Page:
Unpack With YUPAC: The Jewish Relationship with America
In 1978, a 40-year-old medical researcher in Leningrad, USSR, commuted to work with feelings of anticipation. Years of exertion were about to pay off, as he was promised the lead position in the pathology department at the prestigious Institute of Experimental Medicine. In the USSR, money was worthless; the premier currency was titles and status. Becoming a department chief at this top research center could dampen the persistent feelings of unease and insecurity the pathologist felt living under the Soviet thumb.
When the researcher arrived at work, he instead discovered all the work he had put into his career was for naught. Not only did the pathologist lose out on the promotion, but he was also fired from the institute. Why? The man was a Jew, and two Jewish coworkers had applied for an exit visa to move to Israel. Soviet authorities wanted to make a statement that such disloyalty would be met with retribution, so they ordered the Institute to fire all Jews in an act of collective punishment. That pathologist was my grandfather, and his only transgression was that he was born a Jew. Judaism in communist Russia was merely an ethnic label. Until my grandfather moved to America, it meant nothing beyond that.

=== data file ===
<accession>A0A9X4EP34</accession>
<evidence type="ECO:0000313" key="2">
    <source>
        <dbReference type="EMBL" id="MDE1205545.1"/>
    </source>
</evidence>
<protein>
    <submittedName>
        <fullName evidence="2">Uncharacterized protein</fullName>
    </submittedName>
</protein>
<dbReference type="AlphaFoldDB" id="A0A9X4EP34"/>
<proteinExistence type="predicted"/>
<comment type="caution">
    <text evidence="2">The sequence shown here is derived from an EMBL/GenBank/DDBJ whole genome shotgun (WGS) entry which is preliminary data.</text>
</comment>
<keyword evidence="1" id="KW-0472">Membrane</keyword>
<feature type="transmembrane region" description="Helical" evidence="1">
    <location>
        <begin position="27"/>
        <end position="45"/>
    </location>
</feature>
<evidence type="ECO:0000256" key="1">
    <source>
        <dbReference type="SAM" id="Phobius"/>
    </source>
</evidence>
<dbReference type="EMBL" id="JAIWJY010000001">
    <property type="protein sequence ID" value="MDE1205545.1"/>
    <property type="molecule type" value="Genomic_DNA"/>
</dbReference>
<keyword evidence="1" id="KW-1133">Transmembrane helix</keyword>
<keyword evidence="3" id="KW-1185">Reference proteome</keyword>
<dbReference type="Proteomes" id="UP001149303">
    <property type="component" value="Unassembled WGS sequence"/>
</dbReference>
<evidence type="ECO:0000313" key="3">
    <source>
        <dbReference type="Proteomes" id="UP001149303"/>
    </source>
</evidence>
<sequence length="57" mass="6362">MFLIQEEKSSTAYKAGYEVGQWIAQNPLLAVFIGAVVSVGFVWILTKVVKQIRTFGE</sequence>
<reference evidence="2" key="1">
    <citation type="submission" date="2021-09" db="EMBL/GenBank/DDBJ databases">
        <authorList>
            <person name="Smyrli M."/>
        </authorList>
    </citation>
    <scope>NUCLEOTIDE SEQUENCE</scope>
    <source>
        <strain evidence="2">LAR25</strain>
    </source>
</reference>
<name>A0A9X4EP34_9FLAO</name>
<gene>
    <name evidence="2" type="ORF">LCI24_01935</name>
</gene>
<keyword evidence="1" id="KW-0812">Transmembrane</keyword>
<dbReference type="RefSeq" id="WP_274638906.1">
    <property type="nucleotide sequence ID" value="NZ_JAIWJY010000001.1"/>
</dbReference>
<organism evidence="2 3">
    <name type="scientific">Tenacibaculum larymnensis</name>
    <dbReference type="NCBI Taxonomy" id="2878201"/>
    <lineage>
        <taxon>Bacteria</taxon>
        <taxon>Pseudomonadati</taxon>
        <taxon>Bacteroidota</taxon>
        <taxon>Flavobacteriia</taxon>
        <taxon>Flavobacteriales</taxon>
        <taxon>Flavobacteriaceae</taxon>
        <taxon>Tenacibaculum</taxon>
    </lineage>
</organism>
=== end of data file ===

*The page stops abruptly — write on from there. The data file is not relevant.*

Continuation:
Stories like this showcase the complex nature of Jewish identity. Growing up, I had initially assumed Judaism was a religion comparable in social structure to other faiths. Still, hearing of Jewish persecution in an atheistic society made me think it had to be more than a matter of religious doctrine. What is Judaism? A religion? An ethnicity? A nation? I struggled to find an answer until I asked a rabbi in my high school. His response changed my outlook on the Jewish people for the rest of my life. He told me that Judaism was a relationship; or rather a series of relationships. Being a Jew meant having a relationship with God, a relationship with the gentile world, a relationship with other Jews and a relationship with ourselves. What does this mean? It means that God and humanity are integral to Judaism; Jews cannot exist in a vacuum. Halacha and societal norms are the foundation of the Jewish relationship with Hashem and other Jews. Moreover, the actions of Jews, individually and collectively, constantly affect and change these relationships. These relationships can be positive or they can be negative. Although my grandfather never thought of Judaism as a religious description, the label “Jew” still affected his relationship with Soviet society.